Seems like an okay trade off, but will the fares always be so competitive or cover the costs of the rail system?  This is an open question, and looking at systems around the world only two high speed rail systems break even on operating costs:

“High-speed rail is good for society and it’s good for the environment, but it’s not a profitable business,” said Mr. Barrón of the International Union of Railways. He reckons that only two routes in the world — between Tokyo and Osaka, and between Paris and Lyon, France — have broken even.
The track record in this country for providing conventional rail service does not bode well for high speed rail.  Amtrack, even on densely populated urbane corridors, survives only because of massive subsidies.  What makes us think that California can do any better?  Maybe the California High Speed Rail Authority should get a railroad executive from a private company to come in to manage this project.

Oh, yeah.  There aren't any.

UPDATE: 2/12/2011 12:36 PM
The Wall Street Journal had this story in December, 2010 which described the first section to be built will be 65 miles long at a cost of $4.3 billion.  Do the math: this is $66 million per mile.  Who the fuck cares how much carbon this project saves at that price?

The main 520 mile line has an estimated cost of  $42.6 billion, which works out to $81.9 million per mile of track, so I guess that economies of scale do not apply to railroads.

Our elected officials are on crack.

Wednesday, February 9, 2011

Green Jobs - Economic Boondoggle

I have been skeptical of the reliance of many politicians on creation of "green jobs" to help save the economy.  Reason has a new article out that adds weight to my suspicions:

Gulen is not alone in his concerns about overblown claims for green jobs. A 2009 report [PDF], by Hillard Huntington, executive director of the Energy Modeling Forum at Stanford University, also found that promoting green energy is not a jobs generator. Huntington calculated the number of jobs per million dollars invested in various types of electricity generation. A million dollars invested in solar power produces three to five jobs; wind 1.6 to 6.5 jobs; biomass 1.8 to 6.5 jobs; coal 3.7 jobs; and natural gas two jobs. It looks like renewables are often winners at job creation until Huntington points out that on average an investment of a million dollars produces about 10 jobs.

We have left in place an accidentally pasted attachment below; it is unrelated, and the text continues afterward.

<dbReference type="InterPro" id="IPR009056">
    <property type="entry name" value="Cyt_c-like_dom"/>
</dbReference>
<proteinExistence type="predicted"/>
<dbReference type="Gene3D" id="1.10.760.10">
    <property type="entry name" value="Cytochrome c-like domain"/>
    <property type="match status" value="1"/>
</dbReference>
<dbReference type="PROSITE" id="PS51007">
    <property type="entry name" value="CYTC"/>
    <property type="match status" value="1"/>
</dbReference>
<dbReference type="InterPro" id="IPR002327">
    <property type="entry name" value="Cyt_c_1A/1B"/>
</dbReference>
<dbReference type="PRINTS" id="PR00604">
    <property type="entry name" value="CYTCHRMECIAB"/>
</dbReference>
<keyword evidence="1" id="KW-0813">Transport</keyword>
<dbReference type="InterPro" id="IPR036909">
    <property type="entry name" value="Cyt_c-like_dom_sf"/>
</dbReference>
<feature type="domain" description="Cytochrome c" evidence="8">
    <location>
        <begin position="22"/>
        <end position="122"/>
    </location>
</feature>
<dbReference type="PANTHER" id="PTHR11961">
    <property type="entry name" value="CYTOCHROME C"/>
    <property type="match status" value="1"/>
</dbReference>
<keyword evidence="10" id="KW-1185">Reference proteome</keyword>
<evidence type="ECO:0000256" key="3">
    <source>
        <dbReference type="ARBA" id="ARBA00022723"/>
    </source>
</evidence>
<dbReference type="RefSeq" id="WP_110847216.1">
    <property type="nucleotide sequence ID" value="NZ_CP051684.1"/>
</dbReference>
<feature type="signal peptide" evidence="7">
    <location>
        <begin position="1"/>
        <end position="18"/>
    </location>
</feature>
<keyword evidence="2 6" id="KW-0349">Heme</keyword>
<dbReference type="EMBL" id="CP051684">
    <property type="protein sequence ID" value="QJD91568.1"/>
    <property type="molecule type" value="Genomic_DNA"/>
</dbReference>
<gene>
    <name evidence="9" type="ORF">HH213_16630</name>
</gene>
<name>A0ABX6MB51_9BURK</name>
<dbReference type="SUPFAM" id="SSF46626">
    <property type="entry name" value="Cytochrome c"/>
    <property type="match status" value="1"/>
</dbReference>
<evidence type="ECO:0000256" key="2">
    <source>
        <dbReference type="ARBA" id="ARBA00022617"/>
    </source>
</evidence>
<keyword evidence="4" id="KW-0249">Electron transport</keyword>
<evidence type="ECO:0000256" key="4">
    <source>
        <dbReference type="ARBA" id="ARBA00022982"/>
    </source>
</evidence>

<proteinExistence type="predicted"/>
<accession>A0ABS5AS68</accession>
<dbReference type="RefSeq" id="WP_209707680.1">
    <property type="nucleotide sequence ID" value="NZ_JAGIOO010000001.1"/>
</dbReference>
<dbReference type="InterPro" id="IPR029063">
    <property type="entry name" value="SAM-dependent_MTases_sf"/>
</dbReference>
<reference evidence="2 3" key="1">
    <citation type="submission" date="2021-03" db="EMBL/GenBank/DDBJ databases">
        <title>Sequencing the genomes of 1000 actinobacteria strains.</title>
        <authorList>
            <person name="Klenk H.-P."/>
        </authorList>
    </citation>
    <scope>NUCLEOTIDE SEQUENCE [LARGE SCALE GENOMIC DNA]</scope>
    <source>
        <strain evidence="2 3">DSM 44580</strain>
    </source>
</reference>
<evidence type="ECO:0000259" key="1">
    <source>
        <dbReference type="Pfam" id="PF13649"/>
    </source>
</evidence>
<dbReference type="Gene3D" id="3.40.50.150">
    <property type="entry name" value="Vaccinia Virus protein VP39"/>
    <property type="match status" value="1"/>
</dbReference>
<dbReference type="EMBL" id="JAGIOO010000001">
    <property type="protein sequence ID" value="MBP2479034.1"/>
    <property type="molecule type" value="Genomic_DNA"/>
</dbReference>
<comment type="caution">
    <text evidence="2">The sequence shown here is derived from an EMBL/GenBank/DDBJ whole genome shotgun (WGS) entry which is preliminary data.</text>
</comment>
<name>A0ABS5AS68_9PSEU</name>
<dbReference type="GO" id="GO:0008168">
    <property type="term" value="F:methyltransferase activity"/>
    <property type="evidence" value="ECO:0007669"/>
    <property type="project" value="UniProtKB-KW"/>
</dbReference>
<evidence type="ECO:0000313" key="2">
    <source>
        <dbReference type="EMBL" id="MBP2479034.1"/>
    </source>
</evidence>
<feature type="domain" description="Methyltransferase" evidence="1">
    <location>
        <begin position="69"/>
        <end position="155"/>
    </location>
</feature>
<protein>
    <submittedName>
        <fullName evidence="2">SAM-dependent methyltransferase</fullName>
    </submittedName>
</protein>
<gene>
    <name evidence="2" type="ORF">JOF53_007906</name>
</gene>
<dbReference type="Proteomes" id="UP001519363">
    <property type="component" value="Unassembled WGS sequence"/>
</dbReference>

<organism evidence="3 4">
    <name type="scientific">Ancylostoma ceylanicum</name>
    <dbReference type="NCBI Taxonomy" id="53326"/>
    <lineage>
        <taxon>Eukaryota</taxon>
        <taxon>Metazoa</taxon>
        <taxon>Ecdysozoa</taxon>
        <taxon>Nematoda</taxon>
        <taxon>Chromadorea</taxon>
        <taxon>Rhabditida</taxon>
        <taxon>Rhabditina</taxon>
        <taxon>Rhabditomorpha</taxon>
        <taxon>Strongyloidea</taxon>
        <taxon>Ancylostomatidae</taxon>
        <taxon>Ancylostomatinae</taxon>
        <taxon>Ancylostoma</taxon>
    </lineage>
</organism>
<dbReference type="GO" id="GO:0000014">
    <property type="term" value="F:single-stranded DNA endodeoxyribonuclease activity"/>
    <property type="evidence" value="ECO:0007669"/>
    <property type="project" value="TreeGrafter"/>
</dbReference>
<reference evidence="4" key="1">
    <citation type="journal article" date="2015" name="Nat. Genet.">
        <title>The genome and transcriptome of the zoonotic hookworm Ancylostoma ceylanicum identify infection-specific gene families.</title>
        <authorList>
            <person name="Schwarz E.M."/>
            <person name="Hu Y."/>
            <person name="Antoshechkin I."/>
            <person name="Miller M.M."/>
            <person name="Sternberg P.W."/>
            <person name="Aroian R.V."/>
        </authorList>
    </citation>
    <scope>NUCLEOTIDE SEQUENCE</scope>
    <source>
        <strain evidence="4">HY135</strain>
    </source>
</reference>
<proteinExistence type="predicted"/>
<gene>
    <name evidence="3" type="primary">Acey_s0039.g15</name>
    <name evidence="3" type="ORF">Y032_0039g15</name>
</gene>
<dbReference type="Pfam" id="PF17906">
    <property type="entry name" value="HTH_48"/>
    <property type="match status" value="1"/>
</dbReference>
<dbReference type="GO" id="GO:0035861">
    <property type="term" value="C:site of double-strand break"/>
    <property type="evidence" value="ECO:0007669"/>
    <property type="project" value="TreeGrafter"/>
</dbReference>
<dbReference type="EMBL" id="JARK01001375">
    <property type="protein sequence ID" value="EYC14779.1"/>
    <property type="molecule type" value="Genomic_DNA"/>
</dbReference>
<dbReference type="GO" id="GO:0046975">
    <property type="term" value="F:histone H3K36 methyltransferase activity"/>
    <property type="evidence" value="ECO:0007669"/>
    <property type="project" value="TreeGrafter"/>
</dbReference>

Another way to look at it is that in the worst cases, investing in solar power destroys seven jobs, wind eight jobs, biomass eight jobs, coal six jobs, and natural gas eight jobs, each compared to the 10 jobs generally created per million dollars of investment. All subsidies to the electric power sector divert money that would otherwise be invested in higher value wealth and job-creating activities.
 This leads me to understand why energy in California costs so much in comparison with other states.